A pair of masked visitors look on as registered nurse Pam Guntrum, who works in staff education, plays a violin in a lobby area at Harborview Medical Center, Friday, May 8, 2020, in Seattle. Guntrum has been routinely playing her violin there for years because she started and said that no one’s told her to stop. Data from COVID-19 projection models show that the rate of infection is increasing in Washington state, Gov. Jay Inslee said Friday, as he urged people to follow his measured approach to slowly reopening the state from his stay-at-home restrictions. (AP Photo/Elaine Thompson)

South Korea reported 18 new coronavirus cases Saturday after bars and nightclubs were urged to close following a spate of infections, while Pakistan bowed to economic pressure and allowed some businesses to reopen despite a surge in case numbers.

The United States, Brazil and Italy also were wrestling with how to ease curbs on business and public activity. Others imposed new restrictions: Kuwait in the Middle East announced a lockdown from Sunday through May 30.

Worldwide, the virus has infected at least 3.9 million people and killed more than 270,000, according to a tally by Johns Hopkins University based on data reported by governments.

On Friday, South Korea urged nightclubs to close for a month after new cases jumped above 10 for the first time in five days. A decline in new infections had prompted the to ease social distancing guidelines and announce plans to reopen schools Wednesday.

Most of the new cases are linked to the Itaewon leisure district of the capital, Seoul, where a 29-year-old man visited three nightclubs before testing positive.

Also Saturday, Pakistan allowed shops, factories, construction sites and some other businesses to reopen, while 1,637 new cases and 24 deaths were reported. That was close to Thursday’s one-day peak of 1,764 new infections and raised Pakistan’s total to 27,474.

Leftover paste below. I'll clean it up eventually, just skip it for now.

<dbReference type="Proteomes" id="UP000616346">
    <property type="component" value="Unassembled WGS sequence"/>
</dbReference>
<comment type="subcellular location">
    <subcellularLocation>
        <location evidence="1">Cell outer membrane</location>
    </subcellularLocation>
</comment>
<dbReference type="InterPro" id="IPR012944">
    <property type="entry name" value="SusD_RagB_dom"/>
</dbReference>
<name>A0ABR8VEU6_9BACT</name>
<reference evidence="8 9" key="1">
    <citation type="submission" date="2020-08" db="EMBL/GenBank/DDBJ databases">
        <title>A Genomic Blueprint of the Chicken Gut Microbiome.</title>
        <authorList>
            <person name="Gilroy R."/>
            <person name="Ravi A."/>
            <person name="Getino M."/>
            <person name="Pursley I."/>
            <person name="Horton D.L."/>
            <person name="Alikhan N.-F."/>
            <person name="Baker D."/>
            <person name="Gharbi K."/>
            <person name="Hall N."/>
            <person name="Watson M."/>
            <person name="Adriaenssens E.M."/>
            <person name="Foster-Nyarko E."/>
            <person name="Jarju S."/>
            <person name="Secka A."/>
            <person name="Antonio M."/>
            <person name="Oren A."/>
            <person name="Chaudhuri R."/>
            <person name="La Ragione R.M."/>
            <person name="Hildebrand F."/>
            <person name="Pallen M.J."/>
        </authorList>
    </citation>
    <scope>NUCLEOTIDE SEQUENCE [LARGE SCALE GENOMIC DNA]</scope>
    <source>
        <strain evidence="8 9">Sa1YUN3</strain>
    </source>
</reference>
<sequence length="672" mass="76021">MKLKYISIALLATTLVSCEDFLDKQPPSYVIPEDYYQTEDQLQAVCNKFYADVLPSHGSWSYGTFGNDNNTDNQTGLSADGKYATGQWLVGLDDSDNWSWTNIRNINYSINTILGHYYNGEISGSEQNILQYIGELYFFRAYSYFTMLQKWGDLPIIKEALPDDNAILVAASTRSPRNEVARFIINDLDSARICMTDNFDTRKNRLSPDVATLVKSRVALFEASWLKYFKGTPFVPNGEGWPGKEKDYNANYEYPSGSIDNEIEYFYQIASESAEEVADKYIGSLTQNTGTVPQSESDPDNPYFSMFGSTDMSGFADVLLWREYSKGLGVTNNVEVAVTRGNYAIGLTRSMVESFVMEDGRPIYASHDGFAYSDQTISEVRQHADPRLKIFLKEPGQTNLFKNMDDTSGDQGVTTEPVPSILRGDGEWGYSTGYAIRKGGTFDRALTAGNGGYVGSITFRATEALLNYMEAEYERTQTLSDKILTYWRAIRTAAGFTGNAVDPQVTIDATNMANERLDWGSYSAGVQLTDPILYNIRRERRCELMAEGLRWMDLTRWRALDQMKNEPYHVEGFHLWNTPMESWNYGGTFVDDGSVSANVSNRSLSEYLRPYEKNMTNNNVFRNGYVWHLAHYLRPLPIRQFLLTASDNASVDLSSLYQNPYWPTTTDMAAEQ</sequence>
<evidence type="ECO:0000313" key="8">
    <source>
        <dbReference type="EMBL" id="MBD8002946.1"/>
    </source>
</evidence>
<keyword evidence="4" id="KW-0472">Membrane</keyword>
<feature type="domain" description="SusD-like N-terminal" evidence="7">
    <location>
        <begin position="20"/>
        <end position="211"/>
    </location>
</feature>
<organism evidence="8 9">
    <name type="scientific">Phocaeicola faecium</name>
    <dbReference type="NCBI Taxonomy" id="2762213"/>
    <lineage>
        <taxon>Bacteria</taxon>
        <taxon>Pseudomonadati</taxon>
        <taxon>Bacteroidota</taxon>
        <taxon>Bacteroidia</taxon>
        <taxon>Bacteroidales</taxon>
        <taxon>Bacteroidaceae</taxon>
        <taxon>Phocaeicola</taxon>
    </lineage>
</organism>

South Korea reports more virus cases, Pakistan eases curbs
Cemetery worker Bruno Avelino walks among graves as he waits for the arrival of a coffin that contains the remains of one-year-old Vitoria, in Rio de Janeiro, Brazil, Friday, May 8, 2020. According to her mother, Vitoria died from the new coronavirus, infected in the health unit where she was being hospitalized for a gastrointestinal problem. (AP Photo/Leo Correa)

Prime Minister Imran Khan said his government is rolling back curbs because it can’t support millions of families that depend on daily wages. The government warned controls will be reimposed if the public fails to follow social distancing guidelines.

Meanwhile, the U.S. government reported Friday unemployment surged to its highest level since the Great Depression of the 1930s, likely adding to conflict over when to allow businesses to reopen.

The Labor Department reported unemployment stood at 14.7% after some 20.5 million jobs vanished in April. The department, citing miscounting of some workers by its survey-takers, said the true rate probably was closer to 20%. Some economists said the total might be even higher at 23.6%, not far from the 1939 peak of 25%.

President Donald Trump is pushing state governors to allow factories, restaurants and shops to reopen despite warnings that might lead to a deadly spike in infections.

South Korea reports more virus cases, Pakistan eases curbs
Washington State Labor Council union and naturalization organizer Dulce Gutiérrez holds a bag of donated cloth masks as she is reflected in a side view mirror while looking for farmworkers in an orchard Thursday, May 7, 2020, near Granger, Wash. (Evan Abell/Yakima Herald-Republic via AP)